Presidential contender Sen. John McCain stepped into a political hornet’s nest Tuesday night when he proposed that the U.S. Treasury department “buy up the bad home-loan mortgages in America and renegotiate at the new value of those homes at the diminished value of those homes.”
In subsequent explanations, McCain’s economic adviser Douglas Holtz-Eakin said McCain is proposing that the government would buy mortgages from banks and investors at the original value of loan, no matter how inflated that it now appears to be, and then give the home owner a new mortgage at current value at a more affordable interest rate. “Obviously, the taxpayer is on the hook for the difference,” Holtz-Eakin said.
Barack Obama’s top economic advisor Austan Goolsbee was among those highly critical of the idea. “This proposal, if enacted, would be a massive government subsidy from taxpayers to the most irresponsible banks, including the ones that committed fraud,” Goolsbee said, adding, “This proposal would give the taxpayer all the risk, with no gain.”
Source: BusinessWeek.com, Jane Sasseen
being that I’m from NY and have worked on Wall Street with Lehman…I was saddened, and a bit fearful when I saw the headlines.. Then after my prayers,- I know that God is still on the throne and all that is, will not break my spirit. With renewed strength, my prayers are with those whose lives are greatly impacted by the current state of the U.S.
Financial Giants Fall Victim to Mortgage Crisis
Weighed down by losses in the U.S. mortgage crisis, the stability of major financial institutions continues to be shaky. On Monday, U.S. investment bank Lehman Brothers Holding Inc. filed for bankruptcy and Bank of America announced that it would be buying struggling Merrill Lynch.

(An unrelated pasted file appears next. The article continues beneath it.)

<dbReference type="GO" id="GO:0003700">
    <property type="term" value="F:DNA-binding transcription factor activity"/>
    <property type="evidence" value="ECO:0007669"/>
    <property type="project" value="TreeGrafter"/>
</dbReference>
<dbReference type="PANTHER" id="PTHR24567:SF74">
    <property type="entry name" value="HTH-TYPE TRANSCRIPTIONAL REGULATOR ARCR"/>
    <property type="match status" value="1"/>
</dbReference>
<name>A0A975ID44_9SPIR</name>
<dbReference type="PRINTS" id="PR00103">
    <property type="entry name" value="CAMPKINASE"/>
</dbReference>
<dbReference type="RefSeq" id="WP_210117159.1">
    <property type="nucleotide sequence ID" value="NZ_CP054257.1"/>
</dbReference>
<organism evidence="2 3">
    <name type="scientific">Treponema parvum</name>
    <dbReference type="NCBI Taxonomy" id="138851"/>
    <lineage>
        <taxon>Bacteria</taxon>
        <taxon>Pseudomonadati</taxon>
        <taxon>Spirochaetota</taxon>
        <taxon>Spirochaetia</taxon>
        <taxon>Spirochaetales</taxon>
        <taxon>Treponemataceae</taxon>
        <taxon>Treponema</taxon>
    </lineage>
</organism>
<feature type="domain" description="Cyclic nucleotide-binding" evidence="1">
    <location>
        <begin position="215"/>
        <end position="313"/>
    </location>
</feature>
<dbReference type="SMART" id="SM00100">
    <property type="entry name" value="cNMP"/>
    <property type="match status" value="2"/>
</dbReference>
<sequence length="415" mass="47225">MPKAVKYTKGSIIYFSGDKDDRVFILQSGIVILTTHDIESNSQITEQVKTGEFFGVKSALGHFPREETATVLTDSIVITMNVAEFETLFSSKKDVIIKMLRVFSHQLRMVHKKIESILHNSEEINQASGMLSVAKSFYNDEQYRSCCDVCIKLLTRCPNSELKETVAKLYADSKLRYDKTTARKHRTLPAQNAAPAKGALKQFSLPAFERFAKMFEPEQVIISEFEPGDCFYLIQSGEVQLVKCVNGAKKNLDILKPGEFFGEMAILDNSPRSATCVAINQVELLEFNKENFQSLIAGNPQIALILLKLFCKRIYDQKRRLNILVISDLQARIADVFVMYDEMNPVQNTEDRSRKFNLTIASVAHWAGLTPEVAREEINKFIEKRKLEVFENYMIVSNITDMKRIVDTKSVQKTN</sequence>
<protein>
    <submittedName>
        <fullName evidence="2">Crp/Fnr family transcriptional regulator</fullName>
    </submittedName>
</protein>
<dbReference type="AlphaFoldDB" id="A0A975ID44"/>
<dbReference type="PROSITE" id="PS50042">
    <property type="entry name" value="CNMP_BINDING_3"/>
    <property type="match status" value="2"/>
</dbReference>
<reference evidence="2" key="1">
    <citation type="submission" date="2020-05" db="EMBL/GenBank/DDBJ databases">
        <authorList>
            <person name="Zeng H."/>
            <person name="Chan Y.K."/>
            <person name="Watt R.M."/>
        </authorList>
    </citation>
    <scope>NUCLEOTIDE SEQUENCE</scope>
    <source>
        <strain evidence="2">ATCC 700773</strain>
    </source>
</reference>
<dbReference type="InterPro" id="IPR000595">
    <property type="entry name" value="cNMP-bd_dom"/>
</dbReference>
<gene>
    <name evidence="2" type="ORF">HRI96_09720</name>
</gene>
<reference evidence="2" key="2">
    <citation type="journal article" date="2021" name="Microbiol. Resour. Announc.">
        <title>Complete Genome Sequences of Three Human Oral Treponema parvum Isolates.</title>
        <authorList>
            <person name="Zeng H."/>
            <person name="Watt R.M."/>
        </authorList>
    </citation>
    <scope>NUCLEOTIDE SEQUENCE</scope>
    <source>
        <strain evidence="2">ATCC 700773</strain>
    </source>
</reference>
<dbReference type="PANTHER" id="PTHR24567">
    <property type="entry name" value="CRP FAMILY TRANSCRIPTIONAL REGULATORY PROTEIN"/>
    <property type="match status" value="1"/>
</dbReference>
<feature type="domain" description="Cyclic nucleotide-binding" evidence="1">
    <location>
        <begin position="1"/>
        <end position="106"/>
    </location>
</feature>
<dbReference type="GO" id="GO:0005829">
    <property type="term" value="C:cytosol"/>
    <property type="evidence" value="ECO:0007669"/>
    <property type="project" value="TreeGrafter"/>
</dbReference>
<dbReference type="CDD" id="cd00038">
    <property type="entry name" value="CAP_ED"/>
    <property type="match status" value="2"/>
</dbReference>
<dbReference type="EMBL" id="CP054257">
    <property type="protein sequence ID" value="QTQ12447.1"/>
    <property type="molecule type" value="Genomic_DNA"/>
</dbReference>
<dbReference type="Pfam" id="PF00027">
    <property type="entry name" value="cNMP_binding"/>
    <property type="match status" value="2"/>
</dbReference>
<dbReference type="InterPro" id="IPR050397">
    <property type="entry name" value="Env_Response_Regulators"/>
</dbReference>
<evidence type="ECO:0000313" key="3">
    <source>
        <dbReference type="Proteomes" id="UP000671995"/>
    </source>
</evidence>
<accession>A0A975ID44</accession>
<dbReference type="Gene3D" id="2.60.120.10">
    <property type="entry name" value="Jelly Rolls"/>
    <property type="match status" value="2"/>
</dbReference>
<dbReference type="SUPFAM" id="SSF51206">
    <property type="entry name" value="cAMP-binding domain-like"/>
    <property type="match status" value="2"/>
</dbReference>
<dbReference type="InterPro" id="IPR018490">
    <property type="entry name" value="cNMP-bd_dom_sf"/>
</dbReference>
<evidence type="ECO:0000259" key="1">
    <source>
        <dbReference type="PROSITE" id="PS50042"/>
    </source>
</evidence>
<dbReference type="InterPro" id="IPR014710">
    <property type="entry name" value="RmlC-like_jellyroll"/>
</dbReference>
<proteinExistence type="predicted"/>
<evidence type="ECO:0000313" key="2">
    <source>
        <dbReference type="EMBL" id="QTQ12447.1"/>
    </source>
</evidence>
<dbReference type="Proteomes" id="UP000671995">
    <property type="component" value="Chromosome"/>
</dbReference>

Lehman’s is the largest casualty, so far, in the past year in the ongoning credit crisis. Lehman filed for bankruptcy on Monday following a failed attempt over the weekend to find a buyer.
Concerns over the stability of other firms also looms, particularly after the U.S. government’s decision not to provide any bailout for Lehman. In March the government provided financial backing for JPMorgan’s takeover of Bear Stearns, the first big bank to fold under the mortgage crisis.
Also on Monday, No.2 U.S. bank giant, Bank of America announced it would be buying Merrill Lynch in a $50 billion deal.
|“Acquiring one of the premier wealth management, capital markets, and advisory companies is a great opportunity for our shareholders,” Bank of America Chairman and Chief Executive Officer Ken Lewis said in a statement. “Together, our companies are more valuable because of the synergies in our businesses.”The buyout is expected to close in the first quarter of 2009.
Source: Reuter News, Ellis Mnyandu (9/15/08) and Associated Press, Madlen Read and Tim Paradis(9/15/08)